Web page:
Ireland’s second-largest city, Cork, sits on the River Lee and also boasts one of the best deep water natural harbors on earth, so this is a city with close ties to the water. In fact, the name “Cork” comes from the Irish word “Corcaigh,” which means “marsh.” The city was initially built on marshland, and many of the streets are built on what used to be river canals.
While the city center can make getting one’s bearings a bit confusing, it is thankfully quite small so your best bet will be to explore on foot. There is a network of buses, but unless you are planning to visit the more suburban area (where most people actually live), you will probably not even need to take a bus. Taxis can be found regularly in the central area except on weekend nights when everyone is out drinking and wants a cab.
Flying into Cork is easy if you’re already in Europe, because there are lots of direct flights to Cork Airport from cities throughout the UK and much of Europe. Those of you who aren’t fortunate enough to be in Europe already, however, will likely be flying through another more major city first – like Dublin, London or even Paris. So you might actually find a better deal on airfare to Cork if you book your tickets separately – find a stellar deal on a flight into a different major European hub airport, and then buy a cheap ticket to Cork on a small European airline.
Some of the things to do in Cork are:
- Cork Vision Centre – No, this is not an eye doctor. It is a large scale model of the city of Cork and could help you get your bearings.
- Elizabeth Fort – Provides good views overlooking Cork.
- St. Finbarre’s Cathedral – Dedicated to Cork’s patron saint, this cathedral dates to the 7th century.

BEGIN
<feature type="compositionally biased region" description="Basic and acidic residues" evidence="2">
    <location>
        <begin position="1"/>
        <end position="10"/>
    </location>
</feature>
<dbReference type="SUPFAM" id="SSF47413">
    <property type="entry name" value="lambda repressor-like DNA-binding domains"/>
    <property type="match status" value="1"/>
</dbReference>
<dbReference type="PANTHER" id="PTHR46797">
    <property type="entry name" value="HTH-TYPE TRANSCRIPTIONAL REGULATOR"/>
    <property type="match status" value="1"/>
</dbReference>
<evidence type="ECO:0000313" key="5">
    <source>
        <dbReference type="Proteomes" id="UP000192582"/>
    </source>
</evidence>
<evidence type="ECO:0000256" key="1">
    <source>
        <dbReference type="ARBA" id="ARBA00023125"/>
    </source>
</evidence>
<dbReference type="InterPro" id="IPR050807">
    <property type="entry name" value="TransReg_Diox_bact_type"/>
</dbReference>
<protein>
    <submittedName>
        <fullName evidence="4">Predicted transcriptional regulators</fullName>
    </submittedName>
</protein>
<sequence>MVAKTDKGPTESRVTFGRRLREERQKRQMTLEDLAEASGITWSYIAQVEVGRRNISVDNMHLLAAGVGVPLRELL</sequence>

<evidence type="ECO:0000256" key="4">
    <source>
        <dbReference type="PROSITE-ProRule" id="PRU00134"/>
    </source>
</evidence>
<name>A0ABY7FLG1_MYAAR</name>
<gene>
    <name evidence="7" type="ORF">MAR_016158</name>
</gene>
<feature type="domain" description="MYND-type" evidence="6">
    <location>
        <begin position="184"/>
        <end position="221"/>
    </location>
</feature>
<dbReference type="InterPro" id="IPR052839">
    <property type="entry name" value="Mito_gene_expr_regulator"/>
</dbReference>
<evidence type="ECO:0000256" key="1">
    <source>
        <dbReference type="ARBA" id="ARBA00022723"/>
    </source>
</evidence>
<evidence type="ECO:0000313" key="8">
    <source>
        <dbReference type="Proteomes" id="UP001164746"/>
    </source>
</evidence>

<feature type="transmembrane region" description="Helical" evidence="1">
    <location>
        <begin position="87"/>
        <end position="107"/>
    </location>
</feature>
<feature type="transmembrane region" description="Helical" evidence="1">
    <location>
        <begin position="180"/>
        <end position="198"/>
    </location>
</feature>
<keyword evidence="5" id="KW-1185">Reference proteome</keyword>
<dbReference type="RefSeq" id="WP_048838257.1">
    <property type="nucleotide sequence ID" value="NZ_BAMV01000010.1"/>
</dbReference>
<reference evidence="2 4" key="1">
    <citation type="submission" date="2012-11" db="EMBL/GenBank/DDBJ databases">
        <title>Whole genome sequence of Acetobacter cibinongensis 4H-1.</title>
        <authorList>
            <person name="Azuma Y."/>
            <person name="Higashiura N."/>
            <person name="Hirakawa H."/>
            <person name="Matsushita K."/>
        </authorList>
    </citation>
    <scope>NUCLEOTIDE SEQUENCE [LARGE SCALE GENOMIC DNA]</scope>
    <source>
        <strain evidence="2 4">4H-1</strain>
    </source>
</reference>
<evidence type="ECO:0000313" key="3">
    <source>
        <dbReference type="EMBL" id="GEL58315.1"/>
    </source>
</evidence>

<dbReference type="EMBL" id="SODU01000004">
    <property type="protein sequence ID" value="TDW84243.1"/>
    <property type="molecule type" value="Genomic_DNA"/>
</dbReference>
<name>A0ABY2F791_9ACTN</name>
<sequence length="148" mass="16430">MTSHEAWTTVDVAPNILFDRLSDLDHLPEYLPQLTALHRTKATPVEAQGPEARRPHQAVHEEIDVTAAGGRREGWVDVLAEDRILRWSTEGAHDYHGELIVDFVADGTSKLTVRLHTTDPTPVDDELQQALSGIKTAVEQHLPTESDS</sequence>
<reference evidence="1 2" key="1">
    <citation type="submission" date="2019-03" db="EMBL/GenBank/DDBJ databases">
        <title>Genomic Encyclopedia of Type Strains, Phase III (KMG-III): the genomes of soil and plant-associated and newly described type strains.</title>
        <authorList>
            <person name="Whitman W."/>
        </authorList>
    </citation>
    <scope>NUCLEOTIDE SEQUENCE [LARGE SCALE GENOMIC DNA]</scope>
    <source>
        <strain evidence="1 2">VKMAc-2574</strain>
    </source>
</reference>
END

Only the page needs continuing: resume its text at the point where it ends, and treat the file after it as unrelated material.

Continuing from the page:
- Shandon Church – This is the symbol of Cork, and visitors can even ring the church bells.
- Cork Historic Walking Tours – Walking tours are almost always the best way to see a city, and these will give you historic perspective as well.
- Cork City Gaol – Slightly outside the city center, it is an interesting sight nonetheless and has nice views of Cork.
- Guided Bus Tours – Especially good for people with very little time in Cork, these tours give a decent overview of the city’s history and sights.
Depending on when you are visiting Cork, you may be lucky enough to be in the city during one of its annual festivals. The Midsummer Festival runs from mid-June through mid-July and is an arts festival featuring theater, music and poetry. Cork also has a film festival in early October and a jazz festival at the end of October. If you are planning a trip around a festival, be sure to book your accommodations in advance, as these tend to be very busy times in the city.
One of Ireland’s major tourist attractions is located not far from Cork, and can be an easy day-trip. This attraction is, of course, Blarney Castle and its famous “Blarney Stone,” both of which are in the town of Blarney. It is a charming little town, although extremely touristy, and the historic castle itself gets overshadowed by the stone which lies at its top. Legend holds that those who kiss the stone – while being suspended upside-down, no less – will be granted the gift of eloquence. (The Blarney Stone is alternately called the Stone of Eloquence.) Yes, the whole thing is a gimmick, but if you feel like you have to kiss the Blarney Stone then who are we to judge?